Nikon P520 Coolpix Camera

By Foxy | foxy | 27 Oct 2020


I have always had an interest in photography and recently bought myself the Nikon P520 second-hand to start my journey into the world of (hopefully) amazing photographs. As I learn more about photography I will create new articles to explain what I have learnt. Both for you, the reader, and myself to consolidate what I have learnt through 'playing' around.


The Nikon P520 Coolpix Camera

Nikon P520

(Ironically I had to take a picture of the camera with my phone!)


I was impressed when I received the camera. It feels solid and not particularly heavy to be a problem when I've been holding it for long periods of time. It has a 42x wide optical zoom with a 18.9 Megapixel resolution and can hold a normal SD memory card enabling a large capacity of photographs to be stored negating the worry of running out of space when I'm out taking the many, many pictures that I end up taking.

It has a 3.2" screen on the back which can be turned in various positions which I found very helpful for taking photographs that would otherwise be awkward to take. It can also be turned 180 degrees and put back into place so the screen is always visible and can show the details of the settings that I am using. If the screen has not been opened then the viewfinder will need to be used - very old school! :D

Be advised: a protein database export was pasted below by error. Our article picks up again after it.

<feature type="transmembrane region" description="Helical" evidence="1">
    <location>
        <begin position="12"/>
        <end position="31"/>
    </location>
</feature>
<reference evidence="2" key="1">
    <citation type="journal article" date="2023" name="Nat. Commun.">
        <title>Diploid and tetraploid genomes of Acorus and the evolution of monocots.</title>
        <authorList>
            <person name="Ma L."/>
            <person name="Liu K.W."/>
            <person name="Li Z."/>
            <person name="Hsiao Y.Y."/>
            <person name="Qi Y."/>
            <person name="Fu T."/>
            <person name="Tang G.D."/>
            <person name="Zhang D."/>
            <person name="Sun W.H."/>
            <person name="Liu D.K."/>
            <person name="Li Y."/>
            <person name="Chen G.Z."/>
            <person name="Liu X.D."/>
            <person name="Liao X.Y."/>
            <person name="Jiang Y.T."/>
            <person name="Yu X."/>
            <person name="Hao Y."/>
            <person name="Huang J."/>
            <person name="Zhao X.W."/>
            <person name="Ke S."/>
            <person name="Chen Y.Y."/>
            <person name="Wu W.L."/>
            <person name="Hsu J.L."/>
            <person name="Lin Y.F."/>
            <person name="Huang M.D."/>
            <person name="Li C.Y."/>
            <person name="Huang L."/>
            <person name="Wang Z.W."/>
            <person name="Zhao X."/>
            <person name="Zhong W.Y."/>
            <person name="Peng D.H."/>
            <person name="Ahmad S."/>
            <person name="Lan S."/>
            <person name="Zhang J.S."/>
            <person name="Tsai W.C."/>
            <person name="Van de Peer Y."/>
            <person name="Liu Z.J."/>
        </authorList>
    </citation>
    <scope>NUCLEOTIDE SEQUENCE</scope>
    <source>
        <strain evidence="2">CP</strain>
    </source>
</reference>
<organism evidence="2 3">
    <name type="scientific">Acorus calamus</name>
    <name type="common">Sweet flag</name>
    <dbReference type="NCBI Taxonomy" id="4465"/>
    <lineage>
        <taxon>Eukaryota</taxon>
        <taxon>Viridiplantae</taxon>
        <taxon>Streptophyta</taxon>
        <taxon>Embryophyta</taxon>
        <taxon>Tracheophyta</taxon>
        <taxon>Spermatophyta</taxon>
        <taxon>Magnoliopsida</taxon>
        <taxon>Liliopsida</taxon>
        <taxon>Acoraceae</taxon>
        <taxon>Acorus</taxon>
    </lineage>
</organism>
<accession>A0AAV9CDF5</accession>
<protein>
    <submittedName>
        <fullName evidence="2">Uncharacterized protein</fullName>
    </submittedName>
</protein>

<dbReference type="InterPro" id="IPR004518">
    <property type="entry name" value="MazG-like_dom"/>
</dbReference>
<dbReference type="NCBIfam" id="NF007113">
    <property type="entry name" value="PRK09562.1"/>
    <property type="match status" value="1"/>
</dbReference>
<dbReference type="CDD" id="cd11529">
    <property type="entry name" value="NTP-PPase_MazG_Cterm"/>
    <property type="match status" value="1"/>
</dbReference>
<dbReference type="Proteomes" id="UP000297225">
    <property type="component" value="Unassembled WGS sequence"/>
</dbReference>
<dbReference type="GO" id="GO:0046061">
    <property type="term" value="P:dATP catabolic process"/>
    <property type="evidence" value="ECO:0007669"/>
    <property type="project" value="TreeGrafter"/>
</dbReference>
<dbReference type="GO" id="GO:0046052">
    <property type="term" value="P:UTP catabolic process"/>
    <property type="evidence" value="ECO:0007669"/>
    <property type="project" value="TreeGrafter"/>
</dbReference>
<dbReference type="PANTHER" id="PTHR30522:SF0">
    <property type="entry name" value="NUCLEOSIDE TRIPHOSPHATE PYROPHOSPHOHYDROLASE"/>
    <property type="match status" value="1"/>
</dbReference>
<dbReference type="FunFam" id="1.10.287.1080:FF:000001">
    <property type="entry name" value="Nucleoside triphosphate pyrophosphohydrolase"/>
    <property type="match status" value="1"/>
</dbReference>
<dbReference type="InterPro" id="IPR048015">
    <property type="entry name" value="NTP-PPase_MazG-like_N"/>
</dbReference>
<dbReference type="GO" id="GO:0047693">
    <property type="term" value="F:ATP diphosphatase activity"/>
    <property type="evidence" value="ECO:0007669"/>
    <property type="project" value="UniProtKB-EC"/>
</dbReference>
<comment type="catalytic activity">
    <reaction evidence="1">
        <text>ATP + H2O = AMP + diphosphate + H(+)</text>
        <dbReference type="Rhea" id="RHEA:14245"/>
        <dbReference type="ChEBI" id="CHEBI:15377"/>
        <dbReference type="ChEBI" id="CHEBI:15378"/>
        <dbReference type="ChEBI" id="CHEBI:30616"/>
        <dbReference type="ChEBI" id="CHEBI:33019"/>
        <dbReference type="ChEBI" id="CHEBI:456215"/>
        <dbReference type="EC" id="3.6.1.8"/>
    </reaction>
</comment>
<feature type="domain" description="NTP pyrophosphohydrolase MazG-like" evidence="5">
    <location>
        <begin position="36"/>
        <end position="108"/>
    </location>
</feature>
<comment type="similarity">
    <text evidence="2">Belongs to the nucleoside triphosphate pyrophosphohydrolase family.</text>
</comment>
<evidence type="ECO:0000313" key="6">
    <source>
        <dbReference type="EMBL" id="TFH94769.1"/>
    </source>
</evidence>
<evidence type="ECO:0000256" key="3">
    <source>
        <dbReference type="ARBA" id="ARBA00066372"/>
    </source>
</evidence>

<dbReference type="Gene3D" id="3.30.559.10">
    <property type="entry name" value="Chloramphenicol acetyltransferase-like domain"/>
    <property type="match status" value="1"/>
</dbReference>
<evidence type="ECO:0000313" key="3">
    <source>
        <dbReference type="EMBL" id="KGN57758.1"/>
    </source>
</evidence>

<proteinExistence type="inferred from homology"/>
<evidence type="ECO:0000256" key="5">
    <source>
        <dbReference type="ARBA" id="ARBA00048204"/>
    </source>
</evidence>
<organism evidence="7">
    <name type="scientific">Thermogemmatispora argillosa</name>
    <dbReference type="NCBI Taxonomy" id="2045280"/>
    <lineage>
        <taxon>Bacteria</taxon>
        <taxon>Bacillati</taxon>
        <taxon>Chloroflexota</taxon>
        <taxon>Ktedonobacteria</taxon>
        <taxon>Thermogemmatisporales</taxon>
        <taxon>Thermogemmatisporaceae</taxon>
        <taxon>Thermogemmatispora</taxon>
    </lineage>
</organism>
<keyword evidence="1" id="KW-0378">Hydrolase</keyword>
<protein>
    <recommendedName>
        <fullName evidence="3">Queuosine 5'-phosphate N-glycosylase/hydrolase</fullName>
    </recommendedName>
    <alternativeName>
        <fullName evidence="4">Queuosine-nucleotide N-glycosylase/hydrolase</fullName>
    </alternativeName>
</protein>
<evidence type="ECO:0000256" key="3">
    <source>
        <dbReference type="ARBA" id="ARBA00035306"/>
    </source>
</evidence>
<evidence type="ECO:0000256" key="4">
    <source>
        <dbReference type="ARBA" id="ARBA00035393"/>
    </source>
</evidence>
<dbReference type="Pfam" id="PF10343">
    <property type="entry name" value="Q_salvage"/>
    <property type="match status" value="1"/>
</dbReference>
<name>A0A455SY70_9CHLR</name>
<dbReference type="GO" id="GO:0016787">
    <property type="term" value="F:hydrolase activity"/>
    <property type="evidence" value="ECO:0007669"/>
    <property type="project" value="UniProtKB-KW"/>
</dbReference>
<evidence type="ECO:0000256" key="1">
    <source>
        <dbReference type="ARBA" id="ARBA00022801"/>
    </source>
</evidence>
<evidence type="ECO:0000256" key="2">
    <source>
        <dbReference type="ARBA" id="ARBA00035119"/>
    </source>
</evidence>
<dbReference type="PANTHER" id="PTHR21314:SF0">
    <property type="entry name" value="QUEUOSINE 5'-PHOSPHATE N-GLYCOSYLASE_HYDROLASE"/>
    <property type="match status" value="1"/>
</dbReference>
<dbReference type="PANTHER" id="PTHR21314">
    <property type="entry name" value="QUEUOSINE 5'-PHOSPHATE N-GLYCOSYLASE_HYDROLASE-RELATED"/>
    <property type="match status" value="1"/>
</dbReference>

The battery is rechargeable via a USB cable so can be charged using the computer while also having the access to the photographs on the memory card. On the note of the storage of photos, the maximum resolution is 4896x3672 pixels and, although not ideal (but fine for a beginner such as myself), stores the photos in JPG format only (no RAW format).

The camera does come with a video mode giving options between Full HD 1920x1080p at 30fps to HS 640x480 at 120fps. This is probably not a function that I will use in the beginning but may be something that I consider later on when my skills have improved further. 

It comes with a lot of different scene modes ranging from food to landscape and even 3D photography (really need to try that one out). A shutter speed of 1/4000 to 8 seconds and a self-timer makes it ideal to get the picture you want. It of course has a flash for taking photos of the subject in low light, or to get a different effect.

From my point of a view as a noob, the amount of settings is mind-blowing (obviously not as many as a more professional camera) so in future articles as I learn what these are I will explain what they do and how they will affect the photos final look.

I am looking forward to seeing improvements in my photographs (and quite excited as well!) and hope that my articles will be as useful to some of you reading as they will be for me.

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I've always had an interest in photography and have finally taken the plunge to buy a camera and learn how to use it.

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